SOH: At the same time, it’s like, from here, most of the songs, it’s like when you write, a lot of it will start sounding the same… We’re having a lot of different heads and different influences. It makes every single song sound different but something similar. I think that’s how we stay creative. Everything is very diverse.

And a little shout out to our amazing co-songwriters! We got Michael Whitwarrick, we got Danny Peloran, we got Field Hooks, we got all the heavy hitters in Nashville. Some of them, they’re doing stuff with BTS and Luke Holmes and Jellyroll, we’re in great company.

UG: Wow, all over the place. Well, that leads into my next question. Who are your musical influences?

SOH: Yeah, I really love The Weekend, Ariana Grande, Panic at the Disco, Breaking Benjamin, all over the scene.  

UG: That’s awesome.

SOH: I followed Brittany from the beginning. Bring me the Horizon. I love all that.

Man I love the way they change. Like a band evolving totally. I don’t know, it jumps around. We like a lot of R & B, which comes with the singing. Pantera. It works out really well. We’re all pretty different, and yet the same, if that makes sense.

UG: Okay, rad!

SOH: Mine are all over the place too. Like you said, I’m definitely into the Texas staples. Pantera and all that. Being only a couple hours away from where they’re form and all that.  But I’m really into pop stuff. I’m super into The Weekend. I love the pop divas. Lady Gaga, Mariah Carey, Billey Eilish.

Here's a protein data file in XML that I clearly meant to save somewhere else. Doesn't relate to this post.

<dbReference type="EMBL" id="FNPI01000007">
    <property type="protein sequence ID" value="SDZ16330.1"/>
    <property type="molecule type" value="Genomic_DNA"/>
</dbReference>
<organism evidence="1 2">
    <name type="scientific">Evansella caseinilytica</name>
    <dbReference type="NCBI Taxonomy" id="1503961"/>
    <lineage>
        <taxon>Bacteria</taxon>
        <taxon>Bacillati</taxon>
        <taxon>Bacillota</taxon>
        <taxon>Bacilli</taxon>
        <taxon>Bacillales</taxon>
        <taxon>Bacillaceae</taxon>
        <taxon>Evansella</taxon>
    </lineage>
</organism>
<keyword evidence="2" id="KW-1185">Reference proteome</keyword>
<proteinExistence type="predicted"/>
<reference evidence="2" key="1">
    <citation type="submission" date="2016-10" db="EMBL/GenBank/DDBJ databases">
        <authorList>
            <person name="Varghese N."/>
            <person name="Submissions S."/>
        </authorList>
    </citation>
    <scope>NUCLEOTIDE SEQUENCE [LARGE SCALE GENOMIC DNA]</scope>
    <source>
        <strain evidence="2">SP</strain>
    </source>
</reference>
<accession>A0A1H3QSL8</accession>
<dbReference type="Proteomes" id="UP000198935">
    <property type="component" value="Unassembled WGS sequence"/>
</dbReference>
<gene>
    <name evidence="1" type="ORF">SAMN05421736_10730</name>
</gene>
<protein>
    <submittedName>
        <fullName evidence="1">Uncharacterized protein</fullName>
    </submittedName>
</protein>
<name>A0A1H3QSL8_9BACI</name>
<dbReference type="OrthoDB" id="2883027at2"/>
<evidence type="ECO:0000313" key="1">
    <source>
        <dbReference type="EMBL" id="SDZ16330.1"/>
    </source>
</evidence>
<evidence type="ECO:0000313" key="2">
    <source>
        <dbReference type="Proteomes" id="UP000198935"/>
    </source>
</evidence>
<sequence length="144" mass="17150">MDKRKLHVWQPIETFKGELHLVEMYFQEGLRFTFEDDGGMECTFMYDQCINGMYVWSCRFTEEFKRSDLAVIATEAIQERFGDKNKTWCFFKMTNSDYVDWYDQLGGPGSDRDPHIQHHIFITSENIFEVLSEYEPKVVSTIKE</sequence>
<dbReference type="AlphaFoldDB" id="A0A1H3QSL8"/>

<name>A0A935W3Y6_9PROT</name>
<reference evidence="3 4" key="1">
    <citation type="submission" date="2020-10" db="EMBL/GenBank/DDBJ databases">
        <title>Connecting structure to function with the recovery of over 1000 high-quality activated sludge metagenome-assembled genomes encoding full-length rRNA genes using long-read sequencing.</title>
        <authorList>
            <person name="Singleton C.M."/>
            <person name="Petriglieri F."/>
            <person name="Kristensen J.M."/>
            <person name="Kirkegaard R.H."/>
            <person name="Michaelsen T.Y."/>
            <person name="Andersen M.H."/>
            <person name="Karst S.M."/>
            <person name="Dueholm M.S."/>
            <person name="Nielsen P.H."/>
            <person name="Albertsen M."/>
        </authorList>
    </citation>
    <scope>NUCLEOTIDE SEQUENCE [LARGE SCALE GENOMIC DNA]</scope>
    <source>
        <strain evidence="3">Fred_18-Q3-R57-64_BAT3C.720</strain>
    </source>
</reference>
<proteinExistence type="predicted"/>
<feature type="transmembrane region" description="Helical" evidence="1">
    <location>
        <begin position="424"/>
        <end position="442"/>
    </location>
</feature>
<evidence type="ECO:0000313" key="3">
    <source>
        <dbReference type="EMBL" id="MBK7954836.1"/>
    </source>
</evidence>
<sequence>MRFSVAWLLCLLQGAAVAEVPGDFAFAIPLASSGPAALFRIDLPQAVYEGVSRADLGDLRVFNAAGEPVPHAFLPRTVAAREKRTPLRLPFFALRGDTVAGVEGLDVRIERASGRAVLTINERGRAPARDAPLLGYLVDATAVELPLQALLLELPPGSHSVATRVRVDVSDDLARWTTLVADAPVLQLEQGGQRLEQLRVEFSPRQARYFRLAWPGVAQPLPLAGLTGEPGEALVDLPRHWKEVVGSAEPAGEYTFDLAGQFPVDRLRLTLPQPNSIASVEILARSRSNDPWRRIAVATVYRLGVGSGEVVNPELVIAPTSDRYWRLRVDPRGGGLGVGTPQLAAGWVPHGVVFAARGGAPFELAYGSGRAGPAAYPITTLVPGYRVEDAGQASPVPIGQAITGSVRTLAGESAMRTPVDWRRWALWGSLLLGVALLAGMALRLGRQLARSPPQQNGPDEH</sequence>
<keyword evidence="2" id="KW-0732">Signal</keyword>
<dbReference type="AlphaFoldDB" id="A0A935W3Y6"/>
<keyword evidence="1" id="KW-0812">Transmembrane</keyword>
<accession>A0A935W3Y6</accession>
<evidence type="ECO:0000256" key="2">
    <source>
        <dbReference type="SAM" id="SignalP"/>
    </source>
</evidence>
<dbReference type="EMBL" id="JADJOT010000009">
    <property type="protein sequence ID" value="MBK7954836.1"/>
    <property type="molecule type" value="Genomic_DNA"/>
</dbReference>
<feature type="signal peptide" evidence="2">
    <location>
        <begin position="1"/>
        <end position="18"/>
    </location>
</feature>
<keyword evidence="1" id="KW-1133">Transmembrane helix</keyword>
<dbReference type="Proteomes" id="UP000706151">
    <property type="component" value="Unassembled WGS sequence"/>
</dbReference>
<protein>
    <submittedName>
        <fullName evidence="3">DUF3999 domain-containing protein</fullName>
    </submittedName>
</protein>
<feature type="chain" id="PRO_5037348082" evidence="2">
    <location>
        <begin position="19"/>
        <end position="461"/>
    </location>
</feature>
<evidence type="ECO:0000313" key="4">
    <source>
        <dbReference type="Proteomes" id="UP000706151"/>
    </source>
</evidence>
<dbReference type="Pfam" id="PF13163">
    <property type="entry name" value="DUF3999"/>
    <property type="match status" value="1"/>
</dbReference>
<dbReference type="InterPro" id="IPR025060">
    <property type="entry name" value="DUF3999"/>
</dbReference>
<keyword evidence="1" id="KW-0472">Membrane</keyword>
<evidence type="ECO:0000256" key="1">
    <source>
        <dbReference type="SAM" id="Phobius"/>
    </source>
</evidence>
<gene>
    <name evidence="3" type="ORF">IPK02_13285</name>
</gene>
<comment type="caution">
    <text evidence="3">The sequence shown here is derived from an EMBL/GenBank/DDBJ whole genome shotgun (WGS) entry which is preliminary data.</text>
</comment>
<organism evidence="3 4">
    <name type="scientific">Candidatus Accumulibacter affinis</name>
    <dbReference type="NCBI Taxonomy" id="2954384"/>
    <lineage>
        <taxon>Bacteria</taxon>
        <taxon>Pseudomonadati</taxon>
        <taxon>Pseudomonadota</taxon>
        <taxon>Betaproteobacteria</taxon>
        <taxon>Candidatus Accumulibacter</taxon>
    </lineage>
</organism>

UG: Oh yeah, love her!

SOH: I still jam all that early 90’s R&B, TLC…

We got a lot of dark pop going. And that’s kind of like more of what we’re steering toward, keeping a dark edge to it, so it’s not too far off. You’ll definitely hear what we mean when we play some of those unreleased tracks tonight.

UG: Nice, nice. That’s another great segue into another question. How do you guys feel about the modern music scene?

SOH: I mean, it’s definitely a changing landscape. It’s constantly evolving and always calling on different things for the artists to do. Back in my day, there was only social media. It was Myspace.

UG: Oh yes! I miss Myspace!

SOH: Yeah, it was the best! And so you got to focus on only the music aspect of it, and Myspace would take over. But nowadays you got Tik Tok, you got Instagram, Snapchat. All of them. So now you have to tailor your content for each outlet to maximize the best result. That’s really one of the hard learning curves that we’re experiencing now with the new modern eras of music. You have to learn how to swim, or drown, I guess.